Wikipedia shares this problem; while it appears neutral on the surface, its topical coverage and treatment of subjects reflect the skewed power relations of our society. A 2011 study found that 91% of editors were men. The same study shows that few editors come from the Global South and that the English Wikipedia receives far more focus than other languages. Another research paper from 2011 goes a bit further in demonstrating that “male articles are significantly longer than female articles”.2 The editorial gender gap has real effects on the encyclopedia’s content; it’s not just that having editors of all genders is good in its own right, it’s that Wikipedia’s claims to objectivity and neutrality are jeopardized by the disbalance.

Art+Feminism

So what’s a concerned librarian to do? I think the wrong thing would be to denounce Wikipedia. For one, the alternative sources we or our patrons would turn to are no less problematic. Encyclopaedia Britannica has a well-documented history of supposedly scientific articles written from the dominant viewpoint (c.f. the racist description of black people in the 1911 edition). What’s more, Wikipedia is going to be used. It’s massively popular. Sticking our heads in the sand because it doesn’t live up to its own standards of neutrality improves nothing.

Luckily, there are several Wikipedia projects focused on recruiting editors from underrepresented groups and addressing lackluster coverage of particular topics which we can support. One such project is Art + Feminism. In its own words:

Art+Feminism is a rhizomatic campaign to improve coverage of women and the arts on Wikipedia, and to encourage female editorship…Content is skewed by the lack of female participation. Many articles on notable women in history and art are absent on Wikipedia. This represents an alarming aporia in an increasingly important repository of shared knowledge.

Art+Feminism started out by hosting an edit-a-thon out of the Eyebeam Art and Technology Center in New York City in 2014, with more than 30 other locations worldwide joining in. An edit-a-thon is an event where people gather to perform Wikipedia edits, often centered around a particular theme or project. Higher education institutions and libraries make perfect partners for such occasions. We typically have useful materials to be cited and our students form a large body of potential participates who can be easily incentivized to join in, whether with extra credit or simply some food. So when my library heard of the upcoming 2nd annual edit-a-thon, we immediately began planning to host it. Below, I’ll briefly outline what we did in the hopes it’ll encourage other institutions to join us during this year’s edit-a-thon on March 5th.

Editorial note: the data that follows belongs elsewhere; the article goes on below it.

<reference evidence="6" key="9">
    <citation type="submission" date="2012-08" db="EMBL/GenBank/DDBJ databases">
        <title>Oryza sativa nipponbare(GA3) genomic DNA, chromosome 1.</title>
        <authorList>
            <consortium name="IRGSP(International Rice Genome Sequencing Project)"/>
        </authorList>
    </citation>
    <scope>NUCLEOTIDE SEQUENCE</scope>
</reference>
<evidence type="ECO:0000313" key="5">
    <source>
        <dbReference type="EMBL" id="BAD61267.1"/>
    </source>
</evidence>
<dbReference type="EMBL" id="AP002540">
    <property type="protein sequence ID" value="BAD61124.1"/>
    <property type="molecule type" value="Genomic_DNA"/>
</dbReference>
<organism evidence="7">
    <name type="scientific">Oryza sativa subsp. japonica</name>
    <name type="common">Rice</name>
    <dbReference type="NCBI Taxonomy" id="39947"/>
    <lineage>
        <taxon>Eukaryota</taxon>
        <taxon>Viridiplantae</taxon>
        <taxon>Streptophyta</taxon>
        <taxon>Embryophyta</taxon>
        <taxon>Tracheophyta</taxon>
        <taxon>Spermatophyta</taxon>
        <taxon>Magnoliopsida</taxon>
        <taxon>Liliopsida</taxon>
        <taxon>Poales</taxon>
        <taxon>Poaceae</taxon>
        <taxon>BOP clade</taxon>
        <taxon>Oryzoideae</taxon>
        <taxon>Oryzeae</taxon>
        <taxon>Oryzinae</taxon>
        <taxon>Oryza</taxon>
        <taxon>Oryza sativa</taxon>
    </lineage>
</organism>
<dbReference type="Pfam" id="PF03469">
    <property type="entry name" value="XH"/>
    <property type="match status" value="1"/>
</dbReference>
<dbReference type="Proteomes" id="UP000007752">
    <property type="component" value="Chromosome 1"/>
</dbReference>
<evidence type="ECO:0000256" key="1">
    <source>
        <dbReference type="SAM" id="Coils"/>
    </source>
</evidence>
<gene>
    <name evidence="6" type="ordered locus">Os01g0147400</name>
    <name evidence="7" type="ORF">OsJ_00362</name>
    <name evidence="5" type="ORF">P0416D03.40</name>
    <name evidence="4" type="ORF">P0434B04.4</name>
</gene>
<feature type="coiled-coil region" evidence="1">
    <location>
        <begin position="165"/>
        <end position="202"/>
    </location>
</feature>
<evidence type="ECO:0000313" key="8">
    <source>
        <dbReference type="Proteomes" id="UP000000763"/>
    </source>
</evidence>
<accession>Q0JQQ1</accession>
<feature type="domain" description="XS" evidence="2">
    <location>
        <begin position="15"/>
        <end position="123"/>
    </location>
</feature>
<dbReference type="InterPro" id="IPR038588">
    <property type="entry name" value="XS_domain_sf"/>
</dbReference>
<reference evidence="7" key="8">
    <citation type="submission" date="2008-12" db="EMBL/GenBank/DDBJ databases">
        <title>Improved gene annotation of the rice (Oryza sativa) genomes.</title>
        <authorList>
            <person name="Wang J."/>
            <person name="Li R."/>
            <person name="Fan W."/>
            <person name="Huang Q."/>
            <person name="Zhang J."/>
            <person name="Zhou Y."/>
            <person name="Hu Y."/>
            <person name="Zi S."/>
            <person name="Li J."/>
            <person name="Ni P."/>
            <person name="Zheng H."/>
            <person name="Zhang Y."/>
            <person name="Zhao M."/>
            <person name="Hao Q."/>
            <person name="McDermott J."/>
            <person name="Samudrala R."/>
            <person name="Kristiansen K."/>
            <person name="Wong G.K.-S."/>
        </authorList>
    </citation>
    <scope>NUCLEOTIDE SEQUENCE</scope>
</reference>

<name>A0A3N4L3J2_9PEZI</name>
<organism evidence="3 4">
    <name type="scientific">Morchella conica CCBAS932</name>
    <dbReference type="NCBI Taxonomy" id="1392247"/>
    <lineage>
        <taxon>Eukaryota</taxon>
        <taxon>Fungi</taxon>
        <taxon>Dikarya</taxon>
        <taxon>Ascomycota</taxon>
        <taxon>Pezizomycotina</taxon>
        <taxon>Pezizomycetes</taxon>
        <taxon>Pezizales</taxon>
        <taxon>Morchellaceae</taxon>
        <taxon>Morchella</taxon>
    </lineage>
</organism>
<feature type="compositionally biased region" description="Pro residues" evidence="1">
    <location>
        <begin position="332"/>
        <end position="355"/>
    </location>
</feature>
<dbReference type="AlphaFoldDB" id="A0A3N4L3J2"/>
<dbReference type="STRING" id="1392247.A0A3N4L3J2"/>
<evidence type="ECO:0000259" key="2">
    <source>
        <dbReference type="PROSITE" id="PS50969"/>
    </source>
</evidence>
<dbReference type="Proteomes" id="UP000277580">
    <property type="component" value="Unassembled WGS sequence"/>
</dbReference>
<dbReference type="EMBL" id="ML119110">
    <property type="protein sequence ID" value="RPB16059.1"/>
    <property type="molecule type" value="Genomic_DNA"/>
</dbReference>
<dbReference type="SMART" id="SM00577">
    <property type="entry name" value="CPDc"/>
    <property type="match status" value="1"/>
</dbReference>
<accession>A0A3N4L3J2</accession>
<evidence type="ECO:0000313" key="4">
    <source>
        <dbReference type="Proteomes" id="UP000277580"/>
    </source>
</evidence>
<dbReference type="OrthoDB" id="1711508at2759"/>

Hosting an Edit-a-thon

First, we set up a meetup page on Wikipedia. If you’re unfamiliar with Wikipedia, creating a page like this isn’t a struggle. For one, you can simply copy the entire source markup of someone else’s meetup, then edit your specific details into that skeleton. For two, you can enable the experimental Visual Editor to make Wikipedia even easier to edit without learning wiki markup. The meetup page is an important place for putting up information like timing and directions, but is also a place for us to talk about the impact we made by showing how many editors attended and what articles we improved or created.

While we were putting initial details on our meetup page, we set about securing a location on the date of the edit-a-thon. We discovered that a gallery associated with our school had hosted the edit-a-thon the prior year, but they were unable to repeat it. Our school has campuses in both San Francisco and Oakland, but since Oakland had no other edit-a-thon locations we decided to host it there with the idea that SF locals already had an event nearby.